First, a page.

What is car insurance fronting?

UPDATED: Jul 12, 2011

Advertiser Disclosure

It’s all about you. We want to help you make the right coverage choices.

Advertiser Disclosure: We strive to help you make confident insurance decisions. Comparison shopping should be easy. We are not affiliated with any one insurance company and cannot guarantee quotes from any single insurance company.

Our insurance industry partnerships don’t influence our content. Our opinions are our own. To compare quotes from many different insurance companies please enter your ZIP code above to use the free quote tool. The more quotes you compare, the more chances to save.

UPDATED: Jul 12, 2011Fact Checked

Free Insurance Comparison

Compare Quotes From Top Companies and Save

secured lock Secured with SHA-256 Encryption

Asked July 12, 2011

1 Answer

Car insurance fronting is the practice of adding another person to an existing insurance policy for the purposes of providing insurance company for the added person at lower rates than the person would receive on their own policy. Insurance fronting is typically used by parents to provide insurance insurance for their teen or young adult children. While this practice is similar to simply adding a child to an auto insurance policy, it is actually significantly different and is a form of insurance fraud.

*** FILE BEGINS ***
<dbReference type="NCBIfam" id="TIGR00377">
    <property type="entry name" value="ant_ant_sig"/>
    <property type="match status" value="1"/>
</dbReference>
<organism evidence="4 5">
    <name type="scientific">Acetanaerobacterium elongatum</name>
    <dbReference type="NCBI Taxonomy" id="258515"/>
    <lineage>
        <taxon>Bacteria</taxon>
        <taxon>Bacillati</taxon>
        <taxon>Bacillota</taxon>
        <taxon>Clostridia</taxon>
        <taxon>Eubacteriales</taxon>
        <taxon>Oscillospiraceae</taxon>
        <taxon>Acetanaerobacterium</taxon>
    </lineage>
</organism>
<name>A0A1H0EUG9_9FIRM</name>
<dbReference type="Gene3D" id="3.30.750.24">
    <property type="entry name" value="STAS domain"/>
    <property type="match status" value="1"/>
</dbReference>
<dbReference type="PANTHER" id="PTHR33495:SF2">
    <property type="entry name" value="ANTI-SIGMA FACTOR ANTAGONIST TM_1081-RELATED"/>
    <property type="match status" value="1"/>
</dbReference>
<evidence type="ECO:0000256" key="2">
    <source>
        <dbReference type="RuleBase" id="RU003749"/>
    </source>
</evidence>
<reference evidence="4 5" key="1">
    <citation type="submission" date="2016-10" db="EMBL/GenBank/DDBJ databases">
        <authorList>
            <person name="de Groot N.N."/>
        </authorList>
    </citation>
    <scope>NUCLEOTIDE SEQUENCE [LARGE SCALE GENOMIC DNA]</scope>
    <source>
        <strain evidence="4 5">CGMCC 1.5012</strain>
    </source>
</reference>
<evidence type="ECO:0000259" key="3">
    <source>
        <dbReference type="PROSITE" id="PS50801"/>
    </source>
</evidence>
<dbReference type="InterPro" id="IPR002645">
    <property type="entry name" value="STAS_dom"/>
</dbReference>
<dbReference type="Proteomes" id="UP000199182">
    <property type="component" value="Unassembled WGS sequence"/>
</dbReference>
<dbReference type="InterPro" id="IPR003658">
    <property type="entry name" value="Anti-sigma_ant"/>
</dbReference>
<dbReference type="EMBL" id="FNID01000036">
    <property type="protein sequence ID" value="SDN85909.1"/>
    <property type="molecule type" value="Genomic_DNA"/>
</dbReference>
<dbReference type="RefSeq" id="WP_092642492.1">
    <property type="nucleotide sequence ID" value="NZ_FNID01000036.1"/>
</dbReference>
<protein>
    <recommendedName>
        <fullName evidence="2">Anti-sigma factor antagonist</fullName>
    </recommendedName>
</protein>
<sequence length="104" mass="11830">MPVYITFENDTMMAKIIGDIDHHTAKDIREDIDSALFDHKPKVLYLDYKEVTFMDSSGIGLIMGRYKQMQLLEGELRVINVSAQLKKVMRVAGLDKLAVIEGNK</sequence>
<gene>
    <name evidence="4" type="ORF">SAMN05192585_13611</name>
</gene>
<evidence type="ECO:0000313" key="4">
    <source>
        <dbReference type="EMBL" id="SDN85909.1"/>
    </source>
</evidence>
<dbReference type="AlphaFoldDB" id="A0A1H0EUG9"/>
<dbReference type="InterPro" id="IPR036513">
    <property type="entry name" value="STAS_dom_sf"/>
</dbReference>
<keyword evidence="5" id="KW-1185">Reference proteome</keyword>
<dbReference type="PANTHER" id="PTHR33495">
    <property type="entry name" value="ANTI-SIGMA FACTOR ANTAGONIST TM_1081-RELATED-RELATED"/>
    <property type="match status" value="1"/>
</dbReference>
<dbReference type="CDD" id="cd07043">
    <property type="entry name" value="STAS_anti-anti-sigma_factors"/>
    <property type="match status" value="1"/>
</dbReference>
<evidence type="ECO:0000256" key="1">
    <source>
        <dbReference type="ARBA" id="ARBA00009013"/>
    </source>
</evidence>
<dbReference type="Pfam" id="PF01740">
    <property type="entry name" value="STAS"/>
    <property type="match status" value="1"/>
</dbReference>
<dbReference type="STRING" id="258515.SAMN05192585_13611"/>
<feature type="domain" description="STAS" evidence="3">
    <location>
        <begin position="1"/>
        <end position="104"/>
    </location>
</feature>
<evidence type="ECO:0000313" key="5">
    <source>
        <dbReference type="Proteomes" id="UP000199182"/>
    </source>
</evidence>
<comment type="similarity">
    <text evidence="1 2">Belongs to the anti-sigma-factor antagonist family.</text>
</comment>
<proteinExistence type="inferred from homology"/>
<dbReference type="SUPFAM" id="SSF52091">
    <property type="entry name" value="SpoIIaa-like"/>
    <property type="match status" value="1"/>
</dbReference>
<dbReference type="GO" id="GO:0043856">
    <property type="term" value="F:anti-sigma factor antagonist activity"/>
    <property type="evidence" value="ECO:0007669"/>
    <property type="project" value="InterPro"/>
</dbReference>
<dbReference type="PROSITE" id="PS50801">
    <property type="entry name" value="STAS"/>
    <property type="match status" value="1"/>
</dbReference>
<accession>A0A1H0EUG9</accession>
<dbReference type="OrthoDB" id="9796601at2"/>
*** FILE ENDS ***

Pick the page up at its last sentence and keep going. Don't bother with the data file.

When the parent uses car insurance fronting, they claim the insured vehicle as their own and are listed as the primary driver even though the insured person is the true owner and primary driver. By doing so, the newly added person is able to take advantage of the greater experience and perhaps better driving history, bypassing the risk statistics for that person's own driving history and age group.

Legally, the parent can add a dependent offspring to their own policy, so long as the insured vehicles are the property of the parent and the parent is the actual primary driver. Fraud occurs, for example, when the offspring owns the car outright and either drives the vehicle exclusively or as the sole primary driver. This causes the insurance company to insure a higher risk driver for the same amount as a low risk driver and results in a high degree of losses to the insurance company, essentially duping the insurance provider into taking responsibility for more risk than the policy would otherwise be written to cover.

Answered July 12, 2011 by Anonymous

Free Insurance Comparison

Compare quotes from the top insurance companies and save!

secured lock Secured with SHA-256 Encryption